Code Smell 78 - Callback Hell

Code Smell 78 - Callback Hell

Processing an algorithm as a sequence of nested callbacks is not clever.

TL;DR: Don't process calls in a callback way. Write a sequence.


  • Readability

  • Hard to debug.

  • Complexity


  1. Change callbacks to sequence calls.

  2. Extract repeated Code

  3. Refactor.

Sample Code


var fs = require('fs');

var fileWithData = '/';  
fs.readFile(fileWithData, 'utf8', function(err, txt) {  
    if (err) return console.log(err);

    txt = txt + '\n' + 'Add Data!';
    fs.writeFile(fileWithData, txt, function(err) {
        if(err) return console.log(err);
        console.log('Information added');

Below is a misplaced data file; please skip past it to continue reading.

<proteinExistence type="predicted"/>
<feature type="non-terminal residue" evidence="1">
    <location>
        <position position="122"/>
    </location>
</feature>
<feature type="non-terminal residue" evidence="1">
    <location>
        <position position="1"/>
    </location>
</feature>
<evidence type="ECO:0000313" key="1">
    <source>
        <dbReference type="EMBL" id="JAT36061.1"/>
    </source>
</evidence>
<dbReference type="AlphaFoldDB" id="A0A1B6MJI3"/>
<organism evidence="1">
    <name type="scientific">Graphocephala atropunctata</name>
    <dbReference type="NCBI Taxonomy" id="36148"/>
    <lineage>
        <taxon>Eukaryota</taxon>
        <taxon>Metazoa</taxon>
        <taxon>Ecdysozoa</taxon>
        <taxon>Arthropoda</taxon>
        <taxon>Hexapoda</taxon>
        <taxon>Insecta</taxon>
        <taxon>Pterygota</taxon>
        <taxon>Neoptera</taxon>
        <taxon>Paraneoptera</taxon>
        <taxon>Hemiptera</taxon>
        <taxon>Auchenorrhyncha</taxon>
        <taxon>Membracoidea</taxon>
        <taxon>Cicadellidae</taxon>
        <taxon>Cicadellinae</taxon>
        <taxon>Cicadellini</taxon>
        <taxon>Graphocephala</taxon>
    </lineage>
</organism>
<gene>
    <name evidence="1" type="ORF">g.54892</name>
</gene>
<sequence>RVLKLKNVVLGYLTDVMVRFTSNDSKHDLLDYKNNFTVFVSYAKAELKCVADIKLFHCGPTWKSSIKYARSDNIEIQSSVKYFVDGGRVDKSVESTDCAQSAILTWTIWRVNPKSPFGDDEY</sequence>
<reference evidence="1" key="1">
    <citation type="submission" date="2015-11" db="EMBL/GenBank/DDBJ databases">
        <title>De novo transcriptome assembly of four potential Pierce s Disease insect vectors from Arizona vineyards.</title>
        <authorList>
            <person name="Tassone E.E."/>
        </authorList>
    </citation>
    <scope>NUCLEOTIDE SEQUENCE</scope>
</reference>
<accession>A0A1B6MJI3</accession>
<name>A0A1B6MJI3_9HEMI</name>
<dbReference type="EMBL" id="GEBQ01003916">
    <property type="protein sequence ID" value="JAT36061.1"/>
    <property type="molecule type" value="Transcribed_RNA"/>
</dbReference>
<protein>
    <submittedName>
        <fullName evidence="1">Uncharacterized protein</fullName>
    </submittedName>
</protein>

var fs = require('fs');

function logTextWasAdded(err) {  
    if(err) return console.log(err);
    console.log('Information added');

function addData(error, actualText) {  
    if (error) return console.log(error);

    actualText = actualText + '\n' + 'Add data';
    fs.writeFile(fileWithData, actualText, logTextWasAdded);

var fileWithData = '';  
fs.readFile(fileWithData, 'utf8', addData);


This problem shines at the naked eye. Many linters can detect this complexity and warn us.


  • Readability

  • Complexity


Callback Hell is a very common problem in programming languages with futures or promises.

Callbacks are added in an incremental way. There's no much mess at the beginning.

Complexity without refactoring makes them hard to read and debug.


There are two ways to write code: write code so simple there are obviously no bugs in it, or write code so complex that there are no obvious bugs in it.

Tony Hoare

This article is part of the CodeSmell Series.